‘Frank…? Oh, Jesus. Kris! Can’t you tell him I’m out or something?’

‘Dad. He came back. You went over [his work], you said you’d see him.’

‘Maybe I did. Fine.’ So I went out, and I looked at is stuff again, and it was awful. Awful. Oh, god, why am I doing this!

But then I looked at it a little more carefully and I realized that he’d actually paid attention to the things I’d said. He’d tried to fix those things and worked on them. It wasn’t a successful fixing but he did work on ’em. He paid attention, he thought about it, and he worked on ’em.

And I said, ‘Okay, Frank, you should go back and try again, but what do you want?’

And he said, ‘Can I have another hour?’

And I said, ‘Oh, okay.’ That went on for, I dunno, a couple of months. Seems like forever.

Every week?

Every week. Well, I dunno, sometimes it would take him two weeks [to fix the drawing the way I told him to]. And it was heartrending, but he did pay attention. I mean, I hadn’t really seen that from anybody before. The things we talked about, he paid attention and he did them. He wasn’t becoming a better artist, but he was becoming a better comic-book person.

He was learning to tell a story, he was learning to focus on things, he was learning to get a focus on an area of a face that was important for the story. He created a focus and he understood what he was driving at. But still it was so rough and so bad.

So anyway one day he came in and he had six pages and I said ‘What’s this?’ And he’d gone to [Gold Key] and somebody had given him a test script you give to artists to see what they can do.

He said, ‘They gave me a test script.’

And I said, ‘Oh, really?’

And he said, ‘Can you go over it?’

And I said, ‘You want me to read it and go over it? [sighs] Okay.’

So I read the script, and I went over the story, and of course there was were of things wrong, there were no miracles, it was just hard work, and I went over the things that should be done, and had to be done, to make the thing right.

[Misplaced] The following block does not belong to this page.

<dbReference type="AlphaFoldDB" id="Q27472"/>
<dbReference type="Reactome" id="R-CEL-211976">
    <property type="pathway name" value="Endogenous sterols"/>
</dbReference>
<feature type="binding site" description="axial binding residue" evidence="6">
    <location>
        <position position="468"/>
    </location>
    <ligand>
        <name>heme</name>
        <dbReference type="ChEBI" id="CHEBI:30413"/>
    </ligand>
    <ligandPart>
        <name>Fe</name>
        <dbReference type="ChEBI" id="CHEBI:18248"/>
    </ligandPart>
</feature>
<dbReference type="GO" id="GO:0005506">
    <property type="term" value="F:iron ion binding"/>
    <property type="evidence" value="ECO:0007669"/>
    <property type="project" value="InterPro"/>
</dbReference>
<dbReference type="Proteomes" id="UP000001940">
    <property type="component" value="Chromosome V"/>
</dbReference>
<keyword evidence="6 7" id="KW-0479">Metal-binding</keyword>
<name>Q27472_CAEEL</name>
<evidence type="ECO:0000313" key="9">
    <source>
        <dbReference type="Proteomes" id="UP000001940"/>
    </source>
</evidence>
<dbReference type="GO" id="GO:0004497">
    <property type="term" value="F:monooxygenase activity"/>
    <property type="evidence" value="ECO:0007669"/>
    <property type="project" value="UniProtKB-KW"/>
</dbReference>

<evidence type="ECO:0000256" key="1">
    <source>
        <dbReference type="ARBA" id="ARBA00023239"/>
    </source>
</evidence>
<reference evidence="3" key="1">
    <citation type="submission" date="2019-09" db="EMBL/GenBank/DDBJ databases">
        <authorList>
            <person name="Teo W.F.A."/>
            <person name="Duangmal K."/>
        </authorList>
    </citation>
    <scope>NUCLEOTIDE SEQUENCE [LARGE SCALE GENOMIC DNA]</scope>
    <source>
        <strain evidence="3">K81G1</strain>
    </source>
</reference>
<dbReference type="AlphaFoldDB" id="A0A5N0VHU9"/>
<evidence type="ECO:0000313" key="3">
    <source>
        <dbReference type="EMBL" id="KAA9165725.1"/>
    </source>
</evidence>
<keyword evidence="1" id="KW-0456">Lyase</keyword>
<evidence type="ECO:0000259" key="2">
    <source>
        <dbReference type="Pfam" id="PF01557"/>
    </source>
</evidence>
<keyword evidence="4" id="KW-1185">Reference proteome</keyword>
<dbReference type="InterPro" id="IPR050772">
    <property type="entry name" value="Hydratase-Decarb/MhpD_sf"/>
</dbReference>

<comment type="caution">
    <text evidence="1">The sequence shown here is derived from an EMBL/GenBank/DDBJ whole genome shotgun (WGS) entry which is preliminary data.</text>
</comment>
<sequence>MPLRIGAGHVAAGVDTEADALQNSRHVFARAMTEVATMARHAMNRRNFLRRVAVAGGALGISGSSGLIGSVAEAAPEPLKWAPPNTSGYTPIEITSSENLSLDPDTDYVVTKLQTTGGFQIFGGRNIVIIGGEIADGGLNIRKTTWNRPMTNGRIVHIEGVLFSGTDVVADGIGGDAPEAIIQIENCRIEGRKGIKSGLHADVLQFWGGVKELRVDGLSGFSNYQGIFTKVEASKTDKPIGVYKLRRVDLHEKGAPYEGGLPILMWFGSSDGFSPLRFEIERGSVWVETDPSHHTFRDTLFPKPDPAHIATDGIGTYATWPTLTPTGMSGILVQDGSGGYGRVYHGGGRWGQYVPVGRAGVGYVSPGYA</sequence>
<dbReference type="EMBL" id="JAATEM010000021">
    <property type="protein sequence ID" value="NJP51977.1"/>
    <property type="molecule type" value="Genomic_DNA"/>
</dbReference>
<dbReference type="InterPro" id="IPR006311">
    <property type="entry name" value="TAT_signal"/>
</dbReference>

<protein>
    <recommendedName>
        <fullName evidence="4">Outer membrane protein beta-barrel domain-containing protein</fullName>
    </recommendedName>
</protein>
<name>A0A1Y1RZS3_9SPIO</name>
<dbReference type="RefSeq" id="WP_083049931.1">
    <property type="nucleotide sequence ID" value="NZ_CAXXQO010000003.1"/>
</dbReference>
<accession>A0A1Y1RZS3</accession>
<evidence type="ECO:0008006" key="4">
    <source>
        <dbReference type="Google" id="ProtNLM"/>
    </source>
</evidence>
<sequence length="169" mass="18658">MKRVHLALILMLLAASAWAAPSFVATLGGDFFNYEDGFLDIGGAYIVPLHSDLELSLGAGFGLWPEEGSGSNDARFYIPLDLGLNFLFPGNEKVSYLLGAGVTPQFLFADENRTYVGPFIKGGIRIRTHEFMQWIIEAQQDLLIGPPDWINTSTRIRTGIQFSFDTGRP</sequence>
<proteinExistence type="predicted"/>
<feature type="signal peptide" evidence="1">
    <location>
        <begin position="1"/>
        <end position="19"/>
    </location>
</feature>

And he said, ‘So I should go home, and I should do the thing over again?’

And I said, ‘Well, if you want to hand it in and have it right, or at least close to right, sure, that’s what you should do.’

And he said, well, that’s a little bit of a problem, because I handed it in actually, and they accepted it.’

I said, ‘What, they accepted it?!’

And he said, ‘What should I do?’

I said, ‘Don’t worry about it, you’re done! That’s it! It’s accepted! That job is done, move on to the next thing, whatever you do, do not go back and do this over! Move on!’

And so he did, and pretty soon he was working at Marvel and I think within a year he was working on Daredevil. He just kicked a blazing trail and moved forward. It’s not as if he suddenly became a tremendously better drawer, he became a tremendous storyteller. People say, ‘Neal, are you responsible for Frank Miller?’ I constantly say, ‘No. No.’ Whatever you do, don’t say that I’m responsible for Frank Miller. Frank Miller did it himself.

I may have been there as a teacher or somebody who could open a book and show it to him, but it was Frank. Because I’ve done the same thing for a hundred guys and nobody responded the way Frank did. Nobody advanced that quickly. And I made it hard for him. If you’d gone through it, you’d have gone home crying. And I never would have thought that he’d turn out to be what he is. He’s become like a son to me. I didn’t teach him other of life’s lessons, unfortunately, and I should have. That was the bad part. But by golly, he certainly learned these lessons.

What life lessons?

Don’t drink, don’t smoke, and don’t fuck up. I mean… lookit, a life to me is family, is health, and is hard work. Family, health, and hard work: It’s a very simple triumvirate. I never sat and had that conversation with Frank. We just talked about work. And if you don’t teach family, if you don’t teach health, good health to somebody, then suddenly you turn around and go, ‘Oh, my God. We didn’t have that conversation.’ And you feel like shit, because Frank didn’t. And now he’s having to learn it.

Frank on Neal

How did you get to New York?